On April 21, 2001, David Raksin was a guest at the Composing for Film series presented at the American Museum of the Moving Image in Astoria, New York.
When asked about THE BAD AND THE BEAUTIFUL, he said that Betty Comden and Adolphe Green liked his score, but Vincente Minnelli (the director) and John Houseman (the producer) didn't. Minnelli asked him to write 'a siren song,' and that's what he wrote. Raksin said he was especially pleased that Broadway composer Stephen Sondheim told him it was the best film score he'd ever heard.
Raksin said he was pleased with his score for the underrated film, SUDDENLY (1954), which was scored for strings and four horns and only had about 16 minutes of music -- but minutes that 'really counted.' He also mentioned scenes for some 20th Century Fox musicals, such as the big splashy finale to Busby Berkeley's THE GANG'S ALL HERE (1945).
Another of his favorable scores was THE MAN WITH A CLOAK (1951), with its theme based on a twelve-tone row [included on David Raksin at M-G-M].
When asked about other film composers, Raksin named Bernard Herrmann as one he especially admired. He said, 'Benny had a gift for writing sequences rather than melody.' Using VERTIGO as an example, Raksin called it 'Our Lady of Perpetual Sequences.'
Conversation with Raksin
Even though the following remarks were years ago, they still apply to today's music scene. Raksin was very candid when he said to Elmer Bernstein in an 1976 conversation:
"I am convinced that we have lost something of the essence, the breadth and scope, and heart of film music...We were assured that anything goes as long as one wants to do it. All very well if what you want to do is to finger paint or make mud pies. But when it comes to flying a 747 or performing open-heart surgery - or doing almost anything worth doing that requires more than rudimentary skills, such as composing film scores - there is no substitute for education and self-discipline. Talent alone will not suffice if dues have not been paid, and if intelligence and intuition are not brought to bear"
[Courtesy - The Film Music Society]
In a personal note about his conversation, Elmer Bernstein wrote this about his fellow composer, David Raksin:
"A man of superb wit, great intellect and passionate opinion, he never presents you with a postcard photograph but rather an artist's painting...his indomitable will has persevered through a great body of works which have done much to free the art and to provide healthy road signs for future generations of composers."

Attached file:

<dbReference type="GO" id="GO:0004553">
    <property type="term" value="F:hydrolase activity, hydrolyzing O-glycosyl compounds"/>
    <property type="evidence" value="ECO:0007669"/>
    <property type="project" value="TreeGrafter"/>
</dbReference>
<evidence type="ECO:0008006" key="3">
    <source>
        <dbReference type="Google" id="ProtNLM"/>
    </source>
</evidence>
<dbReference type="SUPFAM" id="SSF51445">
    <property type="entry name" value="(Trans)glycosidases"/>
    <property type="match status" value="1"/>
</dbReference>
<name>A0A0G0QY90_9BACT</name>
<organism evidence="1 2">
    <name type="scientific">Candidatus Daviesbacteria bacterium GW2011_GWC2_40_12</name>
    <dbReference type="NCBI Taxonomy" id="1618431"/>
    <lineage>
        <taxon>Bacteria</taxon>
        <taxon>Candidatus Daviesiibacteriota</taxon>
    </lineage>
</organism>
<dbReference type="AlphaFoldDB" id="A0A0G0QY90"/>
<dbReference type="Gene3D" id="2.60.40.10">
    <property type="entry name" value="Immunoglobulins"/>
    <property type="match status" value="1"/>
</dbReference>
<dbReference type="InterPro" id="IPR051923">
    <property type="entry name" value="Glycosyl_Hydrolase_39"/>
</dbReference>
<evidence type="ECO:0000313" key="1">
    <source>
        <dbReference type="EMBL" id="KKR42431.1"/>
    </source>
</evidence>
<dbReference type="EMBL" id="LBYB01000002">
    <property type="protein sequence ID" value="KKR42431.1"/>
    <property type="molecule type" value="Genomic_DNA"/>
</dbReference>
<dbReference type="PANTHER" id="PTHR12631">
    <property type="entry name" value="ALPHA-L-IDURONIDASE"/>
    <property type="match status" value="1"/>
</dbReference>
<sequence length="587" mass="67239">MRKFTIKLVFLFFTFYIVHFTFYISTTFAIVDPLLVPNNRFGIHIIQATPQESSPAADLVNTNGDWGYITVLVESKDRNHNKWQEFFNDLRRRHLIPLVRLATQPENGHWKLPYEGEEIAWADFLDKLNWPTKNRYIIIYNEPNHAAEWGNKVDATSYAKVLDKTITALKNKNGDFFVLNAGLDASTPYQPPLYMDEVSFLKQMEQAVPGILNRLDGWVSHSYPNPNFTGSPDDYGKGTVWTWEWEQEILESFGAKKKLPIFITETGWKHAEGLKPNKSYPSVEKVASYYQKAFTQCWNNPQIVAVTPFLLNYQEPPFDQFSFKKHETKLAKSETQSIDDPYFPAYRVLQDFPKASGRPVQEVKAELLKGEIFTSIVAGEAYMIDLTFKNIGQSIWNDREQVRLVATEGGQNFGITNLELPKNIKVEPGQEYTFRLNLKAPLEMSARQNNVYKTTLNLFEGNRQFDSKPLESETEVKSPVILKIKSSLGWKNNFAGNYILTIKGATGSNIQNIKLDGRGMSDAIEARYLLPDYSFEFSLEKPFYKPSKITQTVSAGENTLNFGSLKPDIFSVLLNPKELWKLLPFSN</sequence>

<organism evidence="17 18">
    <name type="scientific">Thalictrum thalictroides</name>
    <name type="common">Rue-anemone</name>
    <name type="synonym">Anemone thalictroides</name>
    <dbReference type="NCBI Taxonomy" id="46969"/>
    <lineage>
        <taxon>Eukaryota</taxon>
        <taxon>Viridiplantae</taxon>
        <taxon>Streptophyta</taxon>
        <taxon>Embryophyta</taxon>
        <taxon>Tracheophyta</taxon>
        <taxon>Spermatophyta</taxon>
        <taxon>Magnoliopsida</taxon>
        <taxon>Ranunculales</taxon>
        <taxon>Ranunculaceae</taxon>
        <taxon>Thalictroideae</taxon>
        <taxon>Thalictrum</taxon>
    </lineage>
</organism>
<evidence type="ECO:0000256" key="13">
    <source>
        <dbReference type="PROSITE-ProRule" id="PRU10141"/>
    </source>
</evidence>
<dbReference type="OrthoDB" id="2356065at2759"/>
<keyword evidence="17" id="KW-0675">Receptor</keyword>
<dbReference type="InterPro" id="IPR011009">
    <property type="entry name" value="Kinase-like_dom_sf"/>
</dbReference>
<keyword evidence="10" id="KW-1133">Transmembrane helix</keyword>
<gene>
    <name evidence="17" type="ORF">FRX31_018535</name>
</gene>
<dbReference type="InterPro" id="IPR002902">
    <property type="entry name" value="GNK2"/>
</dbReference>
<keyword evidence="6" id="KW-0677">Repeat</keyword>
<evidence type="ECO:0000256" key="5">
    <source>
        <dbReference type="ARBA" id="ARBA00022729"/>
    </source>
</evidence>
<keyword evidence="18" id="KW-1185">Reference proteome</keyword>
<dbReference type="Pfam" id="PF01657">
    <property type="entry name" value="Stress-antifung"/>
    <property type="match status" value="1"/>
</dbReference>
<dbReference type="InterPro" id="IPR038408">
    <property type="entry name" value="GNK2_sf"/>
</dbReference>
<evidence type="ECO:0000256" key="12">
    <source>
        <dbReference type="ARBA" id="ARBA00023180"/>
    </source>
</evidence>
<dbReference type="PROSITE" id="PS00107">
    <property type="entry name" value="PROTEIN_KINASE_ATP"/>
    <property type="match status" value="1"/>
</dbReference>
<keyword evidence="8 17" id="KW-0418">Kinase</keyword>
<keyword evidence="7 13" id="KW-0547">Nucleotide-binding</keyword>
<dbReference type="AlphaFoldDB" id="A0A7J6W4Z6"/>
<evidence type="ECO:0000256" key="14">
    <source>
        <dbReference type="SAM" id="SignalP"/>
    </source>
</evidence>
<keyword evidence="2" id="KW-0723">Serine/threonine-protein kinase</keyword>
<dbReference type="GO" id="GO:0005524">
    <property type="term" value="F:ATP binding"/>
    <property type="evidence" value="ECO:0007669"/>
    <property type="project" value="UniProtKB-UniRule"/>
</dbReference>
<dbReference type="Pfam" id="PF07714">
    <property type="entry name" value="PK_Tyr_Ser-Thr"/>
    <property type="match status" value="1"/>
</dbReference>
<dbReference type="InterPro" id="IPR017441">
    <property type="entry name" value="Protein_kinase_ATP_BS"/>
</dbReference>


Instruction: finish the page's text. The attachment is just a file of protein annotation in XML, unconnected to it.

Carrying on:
David Raksin died at the age of 92 on August 9, 2004.
As Elmer Bernstein said so well, Raksin gave us "an artist's painting" rather than merely a "postcard photograph." David Raksin deserves to be better remembered.
He was one of the most intelligent and well informed film music masters of Hollywood's Golden Age.
by Roger Hall, Managing Editor, Film Music Review
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Three David Raksin film scores are listed on the
100 Essential Film Scores of the 20th Century
Recommended Raksin On CDs
Raksin's best known film score
FOREVER AMBER (1947)
A great Raksin score to a less than great film
THE BAD AND THE BEAUTIFUL (1952)
The second best known Raksin film score
TWO WEEKS IN ANOTHER TOWN (1962)
A wonderful underrated Raksin score,
Here are other Raksin film scores from the 1950s:
GROUNDS FOR MARRIAGE (1950)
A LADY WITHOUT A PASSPORT (1950)
THE MAGNIFICENT YANKEE (1950)
THE NEXT VOICE YOU HEAR (1950)
THE REFORMER AND THE REDHEAD (1950)
RIGHT CROSS (1950)
ACROSS THE WIDE MISSOURI (1951)
KIND LADY (1951)
THE MAN WITH A CLOAK (1951)
THE GIRL IN WHITE (1952)
PAT AND MIKE (1952)
THE VINTAGE (1957)
UNTIL THEY SAIL (1957)
All of these films are represented on this recommended 5 CD Film Score Monthly box set...
DAVID RAKSIN AT M-G-M (5 CD Box Set)
Raksin on DVD
This highly recommended DVD contains informative commentary
by Wesleyan University film professor, Jeanine Basinger ,
and brief comments by David Raksin
LAURA (Fox Film Noir)
David Raksin is featured prominently in this excellent survey
of Hollywood film music in the Music For The Movies series...
THE HOLLYWOOD SOUND
A GUIDE TO FILM MUSIC
(Chapter V - The Composer as Commentator)
David Raksin Remembers His Colleagues, Hollywood Composers (The Stanford Theatre Foundation, 1995) - a hard-to-find yet fascinating 48 page booklet with Raksin discussing his own music plus Max Steiner, Erich Wolfgang Korngold, Alfred Newman, Miklos Rozsa, Franz Waxman, Aaron Copland, Hugo Friedhofer, Bernard Herrmann, and Dimitri Tiomkin.
Listen to this wonderful audio interview with David Raksin from 1988: